Interview with Kyron Mallett, the writer of Equilibrium (2008)

Interviewer: Kyron thanks for giving up some of your time for this interview.

Mallett: I’ve never been interviewed before – so it’s a bit of a thrill for me!

Interviewer: First let’s talk about your new audio story, Equilibrium? What did you think of the end result?

Mallett: Lighthope and crew did a marvelous job. They really made the story come alive and they should be congratulated for allowing beginning writers to cut their teeth.

Interviewer: Could you just tell us a little about what its all about?

Mallett: Well, it’s set in colonial Sydney Town somewhere between 1790 and 1800. The settlers have been displacing and eradicating the indigenous peoples from the immediate area but then something starts to attack them, firstly at the more isolated outposts.

Interviewer: What, drunken bunyips?

Mallett: (Ignoring the last statement) I tried to capture the natural human fear of a foreign environment. The Europeans are newcomers and they have no idea what lurks in the outback. The Aboriginals on the other hand are portrayed as being in tune with the environment and are aware that highly elusive and dangerous creatures exist.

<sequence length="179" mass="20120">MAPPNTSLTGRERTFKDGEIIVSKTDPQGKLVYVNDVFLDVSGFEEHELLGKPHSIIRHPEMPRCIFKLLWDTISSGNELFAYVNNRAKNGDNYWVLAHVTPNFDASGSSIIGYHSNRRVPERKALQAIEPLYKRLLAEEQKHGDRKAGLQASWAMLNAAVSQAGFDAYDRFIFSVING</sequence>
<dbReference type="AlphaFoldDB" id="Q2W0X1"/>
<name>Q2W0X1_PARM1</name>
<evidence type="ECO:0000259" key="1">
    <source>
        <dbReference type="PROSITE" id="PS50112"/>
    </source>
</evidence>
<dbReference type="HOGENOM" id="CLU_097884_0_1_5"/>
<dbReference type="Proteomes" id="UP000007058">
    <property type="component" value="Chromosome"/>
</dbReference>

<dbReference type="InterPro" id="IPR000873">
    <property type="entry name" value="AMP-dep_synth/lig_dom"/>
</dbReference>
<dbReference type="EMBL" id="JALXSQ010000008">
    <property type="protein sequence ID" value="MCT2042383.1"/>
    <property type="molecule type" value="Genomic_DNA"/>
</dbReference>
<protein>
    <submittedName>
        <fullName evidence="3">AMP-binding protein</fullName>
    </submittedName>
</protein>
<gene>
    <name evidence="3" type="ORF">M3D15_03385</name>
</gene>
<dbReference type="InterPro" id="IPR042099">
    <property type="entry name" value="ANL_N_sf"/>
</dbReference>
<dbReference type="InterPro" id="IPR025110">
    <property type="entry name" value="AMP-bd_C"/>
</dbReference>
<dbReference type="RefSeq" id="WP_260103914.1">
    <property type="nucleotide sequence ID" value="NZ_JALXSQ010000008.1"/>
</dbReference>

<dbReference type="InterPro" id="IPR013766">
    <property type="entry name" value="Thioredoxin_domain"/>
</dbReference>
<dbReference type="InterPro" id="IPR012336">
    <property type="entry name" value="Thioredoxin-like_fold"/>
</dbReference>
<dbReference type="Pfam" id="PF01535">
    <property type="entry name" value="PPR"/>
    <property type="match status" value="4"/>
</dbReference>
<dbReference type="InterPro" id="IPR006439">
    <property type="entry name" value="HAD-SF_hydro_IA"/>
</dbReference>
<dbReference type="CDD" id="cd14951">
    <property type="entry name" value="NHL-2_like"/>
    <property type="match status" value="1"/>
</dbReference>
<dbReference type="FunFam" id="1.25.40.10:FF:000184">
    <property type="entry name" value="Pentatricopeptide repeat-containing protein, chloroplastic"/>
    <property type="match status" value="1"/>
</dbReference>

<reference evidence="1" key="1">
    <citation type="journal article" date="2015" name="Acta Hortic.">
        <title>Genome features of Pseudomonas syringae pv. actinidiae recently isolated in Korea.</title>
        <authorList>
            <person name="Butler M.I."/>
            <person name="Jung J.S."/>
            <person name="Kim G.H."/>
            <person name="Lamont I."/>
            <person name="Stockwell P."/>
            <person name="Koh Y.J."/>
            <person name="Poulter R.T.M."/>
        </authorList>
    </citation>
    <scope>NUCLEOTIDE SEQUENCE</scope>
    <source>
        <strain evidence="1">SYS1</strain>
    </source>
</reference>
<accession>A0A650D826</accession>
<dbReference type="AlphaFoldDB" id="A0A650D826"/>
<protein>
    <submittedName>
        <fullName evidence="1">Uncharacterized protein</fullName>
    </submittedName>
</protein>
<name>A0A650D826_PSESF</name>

Interviewer: The Quinkins?

Mallett: Yes they are mythological creatures, really associated with tribes up North, but I took a little creative license.

Interviewer: Just a bit?

Mallett: Well my generation was probably the first to grow up with an appreciation for Aboriginal art and stories as mainstream entertainment and educational tools. Stories like the rainbow serpent, which is a beautiful creation myth, imprinted on our brains. The Quinkins are basically two species of ‘dreamtime’ creatures: the timara are as tall as trees, dark and thin, gentle and shy; the imjin are small, almost opaque cave dwellers, bestial and carnivorous; the imjin traditionally steal Aboriginal children to make them into themselves and the timara have been known to steal them back. I have the Doctor explain their differences through natural selection – their respective shapes provide them with camouflage in their natural environments, the forest and the caves.